Ed Botchwey's research takes sharp turn as they explore possible new causes for the disease.
Ed Botchwey is not a hematologist. He’s very clear about that. Botchwey runs a tissue-engineering lab at the Parker H. Petit Institute for Bioengineering and Bioscience, with a focus on regenerative medicine.
That’s been his professional history – tissue engineering and regenerative medicine. But there’s a piece of personal history that carries a bit more influence, and that, perhaps more than anything else, is what led Botchwey and his research team to publish in the journal Blood, the most cited peer-reviewed publication in the field of hematology.
Their research and paper, with the running title, “Sphingolipid Metabolism in Sickle Cell Disease,” represents a sharp turn for Botchwey and his colleagues, who shed new light on causes for some of the disease’s pervasive and devastating symptoms, while offering new hope for patients who struggle with the disease, people like his sister.
“As it turns out, my sister has sickle cell disease, and I have a student, the first author of this paper, Anthony Awojoodu – his sister has it. So this is something we felt very passionate about,” says Botchwey, associate professor in the Wallace H. Coulter Department of Biomedical Engineering (Coulter Department), who didn’t set out to research sickle cell disease (SCD). It just sort of happened. He was just following a logical trail of research.
“We’d been looking at certain classes of signaling lipids and how they regulate inflammation. Part of our goal was, and still is, exploiting certain inflammatory responses to help in tissue regeneration,” Botchwey says. “But along the way, we recognized that some of the enzymes that are central components in the metabolism and production of these signaling lipids were responsive to stresses in cell membranes.”
Like, for example, the stresses that cause the telltale geometric distortion of red blood cell (RBC) membranes in sickle cell disease (SCD). It occurred to Botchwey that SCD would make a great model system in which to observe the relationship between membrane stresses, inflammation and the metabolism of these sphingolipids. Turns out, there’s a very close relationship.
Their findings reveal for the first time that sphingolipid metabolism is indeed dysregulated, or altered in SCD. Membrane stresses associated with SCD activate sphingomyelinase (SMase), an enzyme that contributes to progression of the disease (SMase has been implicated in vascular inflammation). SMase, in concert with other enzymes, also causes elevated production of microparticles, which contribute to what Botchwey calls, “this chronic inflammatory state that underlies so much of the pathology of sickle cell disease.”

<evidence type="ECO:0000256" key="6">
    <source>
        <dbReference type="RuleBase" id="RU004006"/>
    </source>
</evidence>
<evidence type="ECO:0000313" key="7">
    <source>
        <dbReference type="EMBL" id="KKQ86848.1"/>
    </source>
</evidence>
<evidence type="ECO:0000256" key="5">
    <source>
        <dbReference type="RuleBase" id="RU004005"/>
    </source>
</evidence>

What encourages Botchwey is the research also illuminates potential new strategies to regulate inflammation through modulating sphingolipid metabolism – results that may also be applicable to other red blood cell disorders, not just SCD. What’s more, a promising therapeutic solution is already close at hand – the antidepressant, amitriptyline.
“We wanted to know, can you pharmacologically inhibit SMase in order to reduce these pro-inflammatory microparticles. And we found that, in fact, we can, and we’re excited about it. If you can cut off one of the primary means whereby sickled red blood cells are perpetuating a chronic inflammatory state in the patient, then you may be cutting off a wide range of the disease consequences associated with SCD,” says Botchwey. “Amytriptyline happened to factor quite highly in our survey of potential inhibitors of SMase. You can find certain papers that will make an indirect association to what we’ve shown.”
Sure enough, there are 30-plus year-old research papers that explore the inhibitive effects of tricyclic antidepressants on SMase in various contexts, and Botchwey’s team connected the complicated dots. But there has been next to no research on the role of SMase and sphingolipid dysregulation in SCD (a disease that affects millions worldwide), and that surprises Botchwey.
“It’s a mystery to me.” says Botchwey. “When you think about a disease as prevalent as this one, as well understood as it is, in terms of what the underlying genetic mutation is, and you consider all the tools we have at our disposal for correcting such mutations, you would think this would be a curable disease. I’ve lamented the fact that it’s not cured, but never considered that I might be part of the research that might lead to a cure.”
Botchwey, whose work is supported by the NIH and NSF, as well as the Petit Institute and Coulter Department, led a research team that included Awojoodu, a native Nigerian who was responsible for recruiting Petit Scholar, Alicia Lane, to the team.
“They struck up a very productive working and mentoring relationship, and this paper is partly the culmination of that,” says Botchwey, whose collaborators in the study also include Phillip Keegan, Yuying Zhang, Kevin Lynch from the University of Virginia, and BME assistant professor Manu Platt.
Botchwey, not a blood guy, says this research represents a new direction for him, one he might not have taken if he didn’t make the move several years ago from the University of Virginia to the Georgia Institute of Technology, and the Petit Institute.
“Like I said, I’m not a hematology researcher, but the opportunity to take risks resonated with me. It’s a risk to go in new directions, and Georgia Tech enabled me to take that risk,” he says. “The multidisciplinary, interdisciplinary environment here is one in which I felt comfortable asking what I perceived to be a frontier question that impacted a disease I felt passionately about. I don’t know if that would have happened if I’d stayed where I was.”
This study was supported in part by NIH Grants 1R01DE019935-01, 1R01AR056445-01A2 and R01GM067958, and 1DP2OD007433-01 and NSF Grant NSF#0933643.